After watching interviews on the street, it is clear that the reviews about the campaign are mixed. Many people said that the coffee shop isn’t the place for such “an important discussion.” This makes me think, though, where is the right place? Would a public forum, like the notorious crackpot conventions on television shows like Parks and Recreation where everyone screams at each other and accomplishes nothing, be the right place?

According to a Sept. 25, 2013 Wall Street Journal article titled, “Miss America Nina Davuluri Reveals Her Secret Life as a Nerd,” Miss America winner Nina Davuluri is the first ever Indian-American to hold the title. Many tweets following her crowning accused her of not being “American enough.”

“It’s part of the reason I was so determined to focus my platform on diversity,” Davuluri said in the article. “But you can’t just scream in the dark, you have to try to shed light and awareness.”

Similarly to Davuluri, I am a passionate advocate for not only education on race and equality, but ultimately want compassion and thoughtfulness. I come from Indian parents, but I was born in the U.S.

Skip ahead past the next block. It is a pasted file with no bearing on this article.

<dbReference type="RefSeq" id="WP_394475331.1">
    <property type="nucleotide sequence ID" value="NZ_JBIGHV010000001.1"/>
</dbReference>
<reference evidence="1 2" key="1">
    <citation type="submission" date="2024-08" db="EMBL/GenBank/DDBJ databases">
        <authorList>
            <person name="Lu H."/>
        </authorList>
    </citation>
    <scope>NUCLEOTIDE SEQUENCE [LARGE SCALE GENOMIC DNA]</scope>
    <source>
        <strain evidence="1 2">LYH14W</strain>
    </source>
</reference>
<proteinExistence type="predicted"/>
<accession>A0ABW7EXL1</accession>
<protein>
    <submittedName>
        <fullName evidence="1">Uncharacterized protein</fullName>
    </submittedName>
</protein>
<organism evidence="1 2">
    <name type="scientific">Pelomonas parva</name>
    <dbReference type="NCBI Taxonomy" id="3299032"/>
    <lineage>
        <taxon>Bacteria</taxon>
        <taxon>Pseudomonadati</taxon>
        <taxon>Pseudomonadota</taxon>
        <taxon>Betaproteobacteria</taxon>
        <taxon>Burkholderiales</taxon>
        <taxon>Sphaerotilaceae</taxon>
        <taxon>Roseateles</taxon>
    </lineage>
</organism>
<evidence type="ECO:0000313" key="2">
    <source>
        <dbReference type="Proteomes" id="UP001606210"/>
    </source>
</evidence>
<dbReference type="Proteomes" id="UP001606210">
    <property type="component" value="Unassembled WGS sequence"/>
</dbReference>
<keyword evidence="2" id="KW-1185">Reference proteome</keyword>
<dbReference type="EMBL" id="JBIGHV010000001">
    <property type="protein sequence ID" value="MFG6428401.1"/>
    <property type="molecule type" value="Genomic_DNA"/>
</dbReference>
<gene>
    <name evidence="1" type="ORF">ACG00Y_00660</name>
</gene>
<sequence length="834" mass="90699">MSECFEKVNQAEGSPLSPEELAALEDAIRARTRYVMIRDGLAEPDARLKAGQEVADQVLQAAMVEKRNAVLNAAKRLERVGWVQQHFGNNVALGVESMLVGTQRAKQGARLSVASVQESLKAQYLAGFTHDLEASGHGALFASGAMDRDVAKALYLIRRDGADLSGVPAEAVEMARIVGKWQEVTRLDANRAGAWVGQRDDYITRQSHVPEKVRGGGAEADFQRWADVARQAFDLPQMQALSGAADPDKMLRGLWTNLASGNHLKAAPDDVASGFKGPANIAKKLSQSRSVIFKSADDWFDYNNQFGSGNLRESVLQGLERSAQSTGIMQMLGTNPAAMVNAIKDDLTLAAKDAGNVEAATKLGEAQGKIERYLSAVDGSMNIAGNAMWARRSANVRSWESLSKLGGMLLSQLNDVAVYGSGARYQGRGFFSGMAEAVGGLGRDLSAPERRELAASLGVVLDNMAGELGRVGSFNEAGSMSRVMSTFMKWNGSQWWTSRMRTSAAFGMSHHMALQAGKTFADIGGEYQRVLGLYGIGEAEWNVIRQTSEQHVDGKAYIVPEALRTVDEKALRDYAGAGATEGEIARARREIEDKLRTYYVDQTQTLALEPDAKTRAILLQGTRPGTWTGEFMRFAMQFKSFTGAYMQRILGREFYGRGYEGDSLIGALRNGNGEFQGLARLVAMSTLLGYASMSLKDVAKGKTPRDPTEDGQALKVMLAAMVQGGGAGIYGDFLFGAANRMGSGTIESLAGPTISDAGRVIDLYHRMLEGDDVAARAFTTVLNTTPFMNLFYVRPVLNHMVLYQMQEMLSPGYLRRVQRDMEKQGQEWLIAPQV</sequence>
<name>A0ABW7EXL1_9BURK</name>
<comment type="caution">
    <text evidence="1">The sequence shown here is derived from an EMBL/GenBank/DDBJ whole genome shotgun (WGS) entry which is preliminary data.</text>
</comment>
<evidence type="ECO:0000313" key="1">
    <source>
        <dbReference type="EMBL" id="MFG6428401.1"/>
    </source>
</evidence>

I work at a Starbucks in Overland Park, Kansas, and I suffer from constant ignorant questions being asked concerning my ethnicity on a daily basis, both at work and school. While I am always content to explain my heritage, I also find it exhausting. These questions look a little something like this:

1. “So … where are you from?” Most people really just want to know my race, but they word the question incorrectly, so I normally respond with the name of my hometown, to which they reply, “No … where are you really from?”

2. “So .. you’re Indian? Like … from India?”

3. “You speak English?”

I usually am met with an incredulous face when my answer is yes, my father was indeed born in India and I coherently speak English and act American.